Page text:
Law is a system of rules that are created and enforced by social or governmental institutions to regulate behavior. It is a complex concept and its precise definition has been debated for centuries. Laws may govern criminal, civil or administrative activities. They are enacted by legislative bodies that represent the interests of the public. They are enforced by police, security forces and courts of justice. They ensure that people comply with the rules of society, that disputes are resolved peacefully and that justice is served if laws are broken.
It has been argued that the Rule of Law is a fundamental requirement for a democratic state. This tradition of argument goes back to Aristotle, through medieval theorists like John Fortescue and Niccolo Machiavelli; and through the English Enlightenment in the writings of Montesquieu and Locke. More recently, Max Weber reshaped thinking about the extension of the state’s power over people’s daily lives.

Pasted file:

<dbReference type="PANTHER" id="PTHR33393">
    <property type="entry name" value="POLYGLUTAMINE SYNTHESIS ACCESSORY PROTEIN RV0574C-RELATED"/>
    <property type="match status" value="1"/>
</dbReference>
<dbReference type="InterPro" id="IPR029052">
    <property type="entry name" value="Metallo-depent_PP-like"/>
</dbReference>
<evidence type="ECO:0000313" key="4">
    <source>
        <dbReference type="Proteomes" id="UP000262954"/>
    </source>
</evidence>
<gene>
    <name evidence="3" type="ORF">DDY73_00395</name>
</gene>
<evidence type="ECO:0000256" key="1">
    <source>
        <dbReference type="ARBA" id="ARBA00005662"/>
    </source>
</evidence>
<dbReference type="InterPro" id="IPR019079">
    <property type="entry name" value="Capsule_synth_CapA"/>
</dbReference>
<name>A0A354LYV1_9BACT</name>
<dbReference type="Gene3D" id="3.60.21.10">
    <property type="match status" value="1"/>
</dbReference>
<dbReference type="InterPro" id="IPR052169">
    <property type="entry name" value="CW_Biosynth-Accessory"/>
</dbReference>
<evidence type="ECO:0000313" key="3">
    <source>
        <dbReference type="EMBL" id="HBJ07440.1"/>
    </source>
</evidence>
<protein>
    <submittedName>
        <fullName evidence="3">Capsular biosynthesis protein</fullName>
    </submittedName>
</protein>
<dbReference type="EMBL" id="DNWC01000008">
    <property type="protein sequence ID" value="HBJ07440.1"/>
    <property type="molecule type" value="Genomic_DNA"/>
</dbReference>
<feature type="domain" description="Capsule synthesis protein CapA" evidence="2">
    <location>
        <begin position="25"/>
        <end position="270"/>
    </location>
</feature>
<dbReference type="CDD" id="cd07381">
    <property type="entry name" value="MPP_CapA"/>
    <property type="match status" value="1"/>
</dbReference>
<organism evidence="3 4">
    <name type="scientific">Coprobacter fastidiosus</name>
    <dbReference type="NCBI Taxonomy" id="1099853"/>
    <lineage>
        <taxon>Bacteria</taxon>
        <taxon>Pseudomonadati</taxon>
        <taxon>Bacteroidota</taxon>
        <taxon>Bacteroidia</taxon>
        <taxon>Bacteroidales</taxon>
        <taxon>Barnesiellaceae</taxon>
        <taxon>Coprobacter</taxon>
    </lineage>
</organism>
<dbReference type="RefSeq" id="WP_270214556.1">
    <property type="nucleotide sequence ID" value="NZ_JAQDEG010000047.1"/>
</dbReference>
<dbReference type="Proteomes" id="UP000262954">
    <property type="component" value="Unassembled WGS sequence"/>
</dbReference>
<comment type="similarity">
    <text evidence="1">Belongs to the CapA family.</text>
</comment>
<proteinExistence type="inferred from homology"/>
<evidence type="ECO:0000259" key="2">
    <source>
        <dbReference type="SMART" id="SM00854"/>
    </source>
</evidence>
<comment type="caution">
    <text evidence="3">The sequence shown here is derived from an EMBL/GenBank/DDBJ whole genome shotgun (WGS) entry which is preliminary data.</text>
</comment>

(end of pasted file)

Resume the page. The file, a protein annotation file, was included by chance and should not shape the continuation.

Legal orders are characterized by the fact that they contain a hierarchy of norms. There is a highest norm, known as the grundnorm, which gives validity to all other laws. This allows them to be distinguished from each other and enforced against non-compliance. The legal order also includes the rules of recognition, which define how people are to be treated by the state and other entities.